Treatment with sotorasib induced a 6.8-month median progression-free survival in patients with KRAS G12C–mutated advanced non-small cell lung cancer.
Data from the phase 2 CodeBreaK 100 trial demonstrated that treatment with sotorasib, a KRAS G12C inhibitor, induced rapid responses and encouraging survival outcomes in previously treated patients with KRAS G12C–mutated advanced non–small cell lung cancer (NSCLC).
“Because of the way that mutant RAS protein interacts with some of the proteins in the cell, it is a really hard target for drug development,” study author Dr. Vamsidhar Velcheti, director of thoracic medical oncology and NYU Langone’s Perlmutter Cancer Center, said in an interview with CURE®. “Because of that, a lot of efforts by several cancer researchers over several decades have failed because we could not develop good drugs against this RAS gene.”
However, as Velcheti noted, recent advancements have helped develop novel therapies that target the RAS mutation. However, according to Velcheti, the story has been different for patients with the KRAS G12C mutation (which occurs in approximately 10% to 15% of all lung cancers).
“Previously, we've not had any targeted therapy treatment options for these patients,” he said. “And the CodeBreaK 100 trial demonstrates that this drug, sotorasib, can shrink cancers and is extremely well tolerated compared to traditional chemotherapy.”
Data from a prior phase 1 trial of the investigational therapy showed similar results in 35 previously treated patients with KRAS G12C–mutated advanced NSCLC. At the time, the study results demonstrated sotorasib induced a 50% response rate in these patients.
In the phase 2 CodeBreaK 100 trial, 126 patients were treated with oral sotorasib at 960 mg once daily.
Eighty-one percent of patients had progressed after receiving platinum-based chemotherapy and PD-1/PD-L1 inhibitors; the remainder had progressed after having received one of these therapies. The data cutoff date was December 1, 2020.
The results of the phase 2 trial, which were presented at the 2020 World Conference on Lung Cancer, showed that sotorasib induced a 6.8-month median progression-free survival (the time from treatment to disease progression or worsening) in patients with KRAS G12C–mutated advanced NSCLC.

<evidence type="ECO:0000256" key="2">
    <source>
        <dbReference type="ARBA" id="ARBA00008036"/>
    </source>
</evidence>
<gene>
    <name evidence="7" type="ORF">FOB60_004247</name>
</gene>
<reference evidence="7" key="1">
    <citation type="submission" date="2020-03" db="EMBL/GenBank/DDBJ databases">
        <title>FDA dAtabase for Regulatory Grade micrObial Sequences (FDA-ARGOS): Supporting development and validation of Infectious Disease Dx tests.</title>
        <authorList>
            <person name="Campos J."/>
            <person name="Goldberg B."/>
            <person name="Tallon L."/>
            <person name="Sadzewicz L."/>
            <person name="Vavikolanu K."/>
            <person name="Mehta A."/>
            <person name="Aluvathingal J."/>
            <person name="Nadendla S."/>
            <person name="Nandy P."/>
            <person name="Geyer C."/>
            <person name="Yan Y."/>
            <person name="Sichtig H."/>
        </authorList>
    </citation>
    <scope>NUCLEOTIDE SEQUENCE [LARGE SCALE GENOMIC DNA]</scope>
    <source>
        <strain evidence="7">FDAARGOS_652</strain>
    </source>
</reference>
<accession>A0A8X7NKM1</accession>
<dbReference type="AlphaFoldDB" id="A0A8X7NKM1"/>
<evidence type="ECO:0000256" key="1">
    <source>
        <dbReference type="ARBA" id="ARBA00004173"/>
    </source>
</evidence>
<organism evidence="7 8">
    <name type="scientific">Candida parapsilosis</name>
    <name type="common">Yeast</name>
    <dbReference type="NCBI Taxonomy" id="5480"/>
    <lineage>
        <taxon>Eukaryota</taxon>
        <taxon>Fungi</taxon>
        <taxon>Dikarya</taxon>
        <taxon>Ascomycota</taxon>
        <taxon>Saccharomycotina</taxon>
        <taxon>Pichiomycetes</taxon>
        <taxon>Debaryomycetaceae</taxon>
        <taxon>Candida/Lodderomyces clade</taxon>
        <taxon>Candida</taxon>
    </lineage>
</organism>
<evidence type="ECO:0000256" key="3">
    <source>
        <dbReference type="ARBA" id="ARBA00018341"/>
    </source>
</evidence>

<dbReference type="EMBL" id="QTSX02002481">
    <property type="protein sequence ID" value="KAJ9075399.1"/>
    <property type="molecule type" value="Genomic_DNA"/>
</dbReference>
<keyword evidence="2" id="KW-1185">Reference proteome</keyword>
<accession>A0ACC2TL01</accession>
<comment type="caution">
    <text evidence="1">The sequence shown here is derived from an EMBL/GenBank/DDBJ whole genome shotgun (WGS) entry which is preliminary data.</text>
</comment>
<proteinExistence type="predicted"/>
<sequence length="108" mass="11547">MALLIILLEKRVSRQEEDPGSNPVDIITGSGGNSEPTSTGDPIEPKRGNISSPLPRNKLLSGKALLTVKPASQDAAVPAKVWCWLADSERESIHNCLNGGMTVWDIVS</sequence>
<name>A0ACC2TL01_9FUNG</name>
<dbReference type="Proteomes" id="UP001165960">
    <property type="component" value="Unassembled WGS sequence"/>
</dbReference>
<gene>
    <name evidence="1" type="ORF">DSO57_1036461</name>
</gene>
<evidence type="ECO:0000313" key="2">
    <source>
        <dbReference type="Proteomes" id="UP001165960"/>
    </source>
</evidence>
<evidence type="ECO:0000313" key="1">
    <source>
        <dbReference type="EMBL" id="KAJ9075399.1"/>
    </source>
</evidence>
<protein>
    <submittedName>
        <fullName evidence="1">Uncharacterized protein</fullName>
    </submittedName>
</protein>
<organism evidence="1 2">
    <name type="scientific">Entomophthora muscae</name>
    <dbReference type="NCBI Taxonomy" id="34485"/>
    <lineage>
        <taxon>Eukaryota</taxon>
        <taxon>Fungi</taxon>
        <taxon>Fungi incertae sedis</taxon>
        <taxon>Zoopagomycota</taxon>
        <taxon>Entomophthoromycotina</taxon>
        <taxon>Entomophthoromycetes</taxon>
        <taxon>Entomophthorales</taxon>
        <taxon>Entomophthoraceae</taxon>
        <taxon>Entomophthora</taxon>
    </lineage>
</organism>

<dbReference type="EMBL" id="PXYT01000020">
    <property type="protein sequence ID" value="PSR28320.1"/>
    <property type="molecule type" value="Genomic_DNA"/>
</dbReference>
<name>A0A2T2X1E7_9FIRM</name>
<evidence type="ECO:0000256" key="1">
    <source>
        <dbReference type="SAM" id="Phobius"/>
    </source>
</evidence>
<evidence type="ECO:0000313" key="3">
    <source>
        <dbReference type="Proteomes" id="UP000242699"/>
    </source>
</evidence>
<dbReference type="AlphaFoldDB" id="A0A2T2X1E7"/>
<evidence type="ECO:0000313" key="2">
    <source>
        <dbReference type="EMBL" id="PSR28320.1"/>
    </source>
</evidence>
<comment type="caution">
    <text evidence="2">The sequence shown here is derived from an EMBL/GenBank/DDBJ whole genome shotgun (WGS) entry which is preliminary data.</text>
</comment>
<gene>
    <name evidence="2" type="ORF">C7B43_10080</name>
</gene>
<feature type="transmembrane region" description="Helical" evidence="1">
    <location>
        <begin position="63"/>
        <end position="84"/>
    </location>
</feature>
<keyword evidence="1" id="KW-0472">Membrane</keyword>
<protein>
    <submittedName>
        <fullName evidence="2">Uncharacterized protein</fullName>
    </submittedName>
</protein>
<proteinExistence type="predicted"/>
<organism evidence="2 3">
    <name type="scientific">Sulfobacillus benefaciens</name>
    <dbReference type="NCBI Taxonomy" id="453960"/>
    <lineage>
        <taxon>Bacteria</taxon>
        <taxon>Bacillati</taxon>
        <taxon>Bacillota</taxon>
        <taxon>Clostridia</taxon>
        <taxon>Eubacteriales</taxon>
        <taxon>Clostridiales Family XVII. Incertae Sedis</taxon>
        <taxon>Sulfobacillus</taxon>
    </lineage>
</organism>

Moreover, results from the phase 2 cohort demonstrated that 80% of patients achieved disease control after treatment with sotorasib. After a median follow-up of 12.2 months, patients who received study drug achieved a 37.1% confirmed objective response rate (the proportion of patients who had a complete or partial response to treatment) and a disease control rate of 80.6% in this patient population. The median duration of response was 10 months.
The median best tumor shrinkage among all responders (46 patients) was 60%, with a median time to objective response of 1.4 months.
Aside from its efficacy, the study drug also was associated with a favorable benefit-risk profile. Most treatment-related adverse events (TRAEs) were of grades 1 or 2, and no treatment-related deaths occurred. Grade 3 and 4 (considered more serious or severe) TRAEs occurred in 25 (19.8%) patients and one patient (0.8%), respectively.
The most common all-grade TRAEs patients reported experiencing included, but were not limited to, diarrhea (31%) and nausea (19%). Some patients (7.1%) discontinued treatment because of TRAEs.
These data, according to Velcheti, represent a new approach for this population of patients with NSCLC.
“Patients who have already progressed on chemotherapy and immunotherapy, if they have a KRAS G12C mutation, right now, the standard treatment option for these patients is docetaxel or gemcitabine, a salvage chemotherapy option,” he said. “Unfortunately, the response rate and the side effect profiles for these drugs are not that great. So, patients essentially have a lot of side effects and the response from these drugs is very modest. This treatment (sotorasib) is definitely a big advance for those patients who have that KRAS G12C mutation because the response rates are much higher, and patients respond better.”
Sotorasib was recently granted breakthrough therapy designation from the Food and Drug Administration (FDA) for use in patients with KRAS G12C–mutated locally advanced or metastatic NSCLC, as determined via an FDA-approved test, following at least one prior systemic treatment.
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